The parish of St. Anthony of Padua derives its name from its location near St. Anthony

Falls on the Mississippi River adjacent to downtown Minneapolis.  St. Anthony Falls was named by a Belgian missionary priest, Fr. Louis Hennepin in 1680, who gave the falls that name in honor of the devotion he had to St. Anthony of Padua.



The settlement at St. Anthony Falls was cared for from the parish of St. Peter’s in Mendota where the steam boats landed below where the river began to be un-navigable.  The early settlers were largely French speaking trappers and Native Americans.  At that time this area was part of the diocese of Dubuque in Iowa.  In 1849, Fr. Augustine Ravoux, pastor at St. Peter’s with responsibility for Catholics around St. Anthony Falls, built a mission church in St. Anthony on land donated by Pierre Bottineau a French voyageur and guide and it was named for St. Anthony of Padua.  The first church would not be completed until July of 1851 due to difficulty in raising the funds needed for its construction.  Thus began the history of this parish, first built as a mission station served by the French missionary priests stationed in Mendota.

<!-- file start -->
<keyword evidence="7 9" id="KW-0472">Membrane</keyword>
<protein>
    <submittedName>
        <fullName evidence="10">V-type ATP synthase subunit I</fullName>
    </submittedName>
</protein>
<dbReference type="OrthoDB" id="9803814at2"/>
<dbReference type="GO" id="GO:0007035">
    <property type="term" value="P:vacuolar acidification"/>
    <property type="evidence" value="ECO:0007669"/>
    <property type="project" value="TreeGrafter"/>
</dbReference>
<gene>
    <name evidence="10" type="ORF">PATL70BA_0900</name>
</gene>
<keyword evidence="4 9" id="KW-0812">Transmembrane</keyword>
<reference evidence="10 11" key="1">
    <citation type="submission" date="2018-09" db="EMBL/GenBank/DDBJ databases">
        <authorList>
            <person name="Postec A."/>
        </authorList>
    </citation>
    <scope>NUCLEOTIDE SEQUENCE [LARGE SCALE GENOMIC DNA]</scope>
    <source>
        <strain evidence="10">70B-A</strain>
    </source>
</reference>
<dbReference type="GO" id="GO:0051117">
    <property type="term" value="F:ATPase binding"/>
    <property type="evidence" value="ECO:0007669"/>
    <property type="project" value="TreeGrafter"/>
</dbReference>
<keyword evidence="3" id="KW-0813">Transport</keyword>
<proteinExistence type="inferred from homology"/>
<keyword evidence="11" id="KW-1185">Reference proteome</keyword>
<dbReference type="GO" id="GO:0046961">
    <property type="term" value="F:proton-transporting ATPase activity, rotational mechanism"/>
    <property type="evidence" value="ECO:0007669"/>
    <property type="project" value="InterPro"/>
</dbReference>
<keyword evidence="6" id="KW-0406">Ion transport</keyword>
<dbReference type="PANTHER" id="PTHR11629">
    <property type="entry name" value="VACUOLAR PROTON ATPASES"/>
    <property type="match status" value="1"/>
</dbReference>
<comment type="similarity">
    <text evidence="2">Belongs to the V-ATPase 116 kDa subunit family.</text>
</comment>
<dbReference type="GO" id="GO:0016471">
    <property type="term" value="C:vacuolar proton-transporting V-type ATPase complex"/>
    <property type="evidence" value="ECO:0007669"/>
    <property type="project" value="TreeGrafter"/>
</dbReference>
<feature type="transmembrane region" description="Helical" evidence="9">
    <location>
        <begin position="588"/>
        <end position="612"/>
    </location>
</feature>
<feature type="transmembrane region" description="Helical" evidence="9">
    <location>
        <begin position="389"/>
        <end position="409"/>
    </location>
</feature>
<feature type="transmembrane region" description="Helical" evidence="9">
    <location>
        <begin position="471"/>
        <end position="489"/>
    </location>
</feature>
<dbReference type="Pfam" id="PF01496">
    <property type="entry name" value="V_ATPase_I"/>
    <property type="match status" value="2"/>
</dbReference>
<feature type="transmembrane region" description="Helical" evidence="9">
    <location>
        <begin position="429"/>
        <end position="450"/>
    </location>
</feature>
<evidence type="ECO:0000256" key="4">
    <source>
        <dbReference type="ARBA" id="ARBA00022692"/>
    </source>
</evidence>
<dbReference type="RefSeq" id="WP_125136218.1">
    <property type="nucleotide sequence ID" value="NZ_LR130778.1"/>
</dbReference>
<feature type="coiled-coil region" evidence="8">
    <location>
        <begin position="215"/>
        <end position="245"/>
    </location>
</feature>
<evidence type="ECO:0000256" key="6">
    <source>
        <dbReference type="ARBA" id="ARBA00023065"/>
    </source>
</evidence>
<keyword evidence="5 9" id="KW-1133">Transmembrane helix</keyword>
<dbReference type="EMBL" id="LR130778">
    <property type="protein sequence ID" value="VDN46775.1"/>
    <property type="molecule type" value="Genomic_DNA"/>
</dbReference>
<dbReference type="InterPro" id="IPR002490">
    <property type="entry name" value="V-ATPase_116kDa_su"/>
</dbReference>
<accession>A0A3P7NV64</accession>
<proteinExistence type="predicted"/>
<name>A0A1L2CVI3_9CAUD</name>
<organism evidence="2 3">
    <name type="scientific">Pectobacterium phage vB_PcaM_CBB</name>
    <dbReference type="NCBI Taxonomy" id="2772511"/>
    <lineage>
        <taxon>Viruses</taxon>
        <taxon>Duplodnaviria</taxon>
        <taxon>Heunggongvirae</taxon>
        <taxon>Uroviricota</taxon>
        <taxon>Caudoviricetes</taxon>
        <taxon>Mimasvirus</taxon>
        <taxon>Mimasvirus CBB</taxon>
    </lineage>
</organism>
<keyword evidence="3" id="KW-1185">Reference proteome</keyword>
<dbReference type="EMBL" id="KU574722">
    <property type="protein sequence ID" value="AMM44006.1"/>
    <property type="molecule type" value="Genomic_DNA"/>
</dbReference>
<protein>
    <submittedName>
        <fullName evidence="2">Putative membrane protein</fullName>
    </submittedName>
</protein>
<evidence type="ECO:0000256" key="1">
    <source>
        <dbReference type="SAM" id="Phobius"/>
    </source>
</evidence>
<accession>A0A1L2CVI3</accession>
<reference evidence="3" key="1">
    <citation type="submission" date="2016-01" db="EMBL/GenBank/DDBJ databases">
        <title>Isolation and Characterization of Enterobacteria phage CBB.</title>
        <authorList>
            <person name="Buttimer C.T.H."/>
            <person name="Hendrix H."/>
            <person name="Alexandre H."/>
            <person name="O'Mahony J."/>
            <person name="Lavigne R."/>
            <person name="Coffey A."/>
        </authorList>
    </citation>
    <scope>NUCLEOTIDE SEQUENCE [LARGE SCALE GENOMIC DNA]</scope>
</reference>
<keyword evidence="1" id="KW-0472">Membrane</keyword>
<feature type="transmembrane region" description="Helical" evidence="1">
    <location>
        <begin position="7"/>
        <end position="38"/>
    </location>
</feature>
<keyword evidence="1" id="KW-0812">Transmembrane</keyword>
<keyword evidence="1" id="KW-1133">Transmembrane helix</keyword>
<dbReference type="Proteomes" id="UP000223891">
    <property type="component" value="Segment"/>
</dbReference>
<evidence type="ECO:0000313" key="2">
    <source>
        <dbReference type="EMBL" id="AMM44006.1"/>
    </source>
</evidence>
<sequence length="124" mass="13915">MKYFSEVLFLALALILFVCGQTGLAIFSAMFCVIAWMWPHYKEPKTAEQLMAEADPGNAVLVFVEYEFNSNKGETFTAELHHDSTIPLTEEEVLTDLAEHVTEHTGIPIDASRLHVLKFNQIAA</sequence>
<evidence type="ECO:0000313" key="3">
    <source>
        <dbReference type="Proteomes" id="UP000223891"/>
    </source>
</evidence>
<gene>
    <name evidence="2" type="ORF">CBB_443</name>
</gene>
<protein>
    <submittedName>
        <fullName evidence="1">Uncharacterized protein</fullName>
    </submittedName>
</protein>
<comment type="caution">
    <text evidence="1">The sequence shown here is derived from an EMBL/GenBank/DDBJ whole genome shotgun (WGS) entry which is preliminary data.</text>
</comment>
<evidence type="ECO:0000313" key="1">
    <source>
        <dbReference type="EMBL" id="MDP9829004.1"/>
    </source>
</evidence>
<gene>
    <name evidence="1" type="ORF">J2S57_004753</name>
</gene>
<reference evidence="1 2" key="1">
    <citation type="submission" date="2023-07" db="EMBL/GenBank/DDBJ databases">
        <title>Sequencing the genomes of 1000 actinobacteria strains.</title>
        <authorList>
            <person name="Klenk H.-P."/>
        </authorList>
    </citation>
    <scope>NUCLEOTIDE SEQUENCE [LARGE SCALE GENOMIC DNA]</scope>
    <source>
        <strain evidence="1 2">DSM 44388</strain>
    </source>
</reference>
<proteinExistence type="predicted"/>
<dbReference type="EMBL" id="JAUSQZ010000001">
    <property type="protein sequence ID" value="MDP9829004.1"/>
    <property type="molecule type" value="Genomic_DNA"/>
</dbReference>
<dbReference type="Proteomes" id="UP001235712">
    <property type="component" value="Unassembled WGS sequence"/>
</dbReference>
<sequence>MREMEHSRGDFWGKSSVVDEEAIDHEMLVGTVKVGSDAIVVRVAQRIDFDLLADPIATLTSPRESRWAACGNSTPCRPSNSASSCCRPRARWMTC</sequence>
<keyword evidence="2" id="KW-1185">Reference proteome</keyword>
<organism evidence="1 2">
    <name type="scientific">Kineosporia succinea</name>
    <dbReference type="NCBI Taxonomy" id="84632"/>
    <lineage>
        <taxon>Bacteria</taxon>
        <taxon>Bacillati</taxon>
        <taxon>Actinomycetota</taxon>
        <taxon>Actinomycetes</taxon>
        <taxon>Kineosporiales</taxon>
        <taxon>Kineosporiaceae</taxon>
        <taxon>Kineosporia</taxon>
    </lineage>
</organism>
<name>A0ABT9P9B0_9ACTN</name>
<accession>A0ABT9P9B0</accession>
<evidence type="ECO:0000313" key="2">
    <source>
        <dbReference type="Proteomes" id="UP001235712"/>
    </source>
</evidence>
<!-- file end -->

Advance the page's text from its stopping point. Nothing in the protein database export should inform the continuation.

In 1851 the diocese of St. Paul was created and Bishop Cretin arrived as its first bishop.  He appointed Fr. Denis Ledon as the first resident pastor of the growing parish of St. Anthony and charged him to build a school in the parish.  In November of 1853 the Sisters of St. Joseph opened St. Mary’s Convent school in the parish.  In 1855, Fr. Ledon was assigned to the Cathedral in St. Paul and an Irish priest, Fr. John Fayolle came to St. Anthony’s.  The growing German immigrant community separated from St. Anthony’s and formed their own parish of St. Boniface just a short distance away, in 1857.  The next pastor, Fr. Felix Tissot finished a larger stone church, in which we presently worship, in 1868.  At that time a new stone school building was built as well.  In 1877, the French speaking parishioners purchased the Universalist Church on Prince Street and the Parish of Our Lady of Lourdes was established.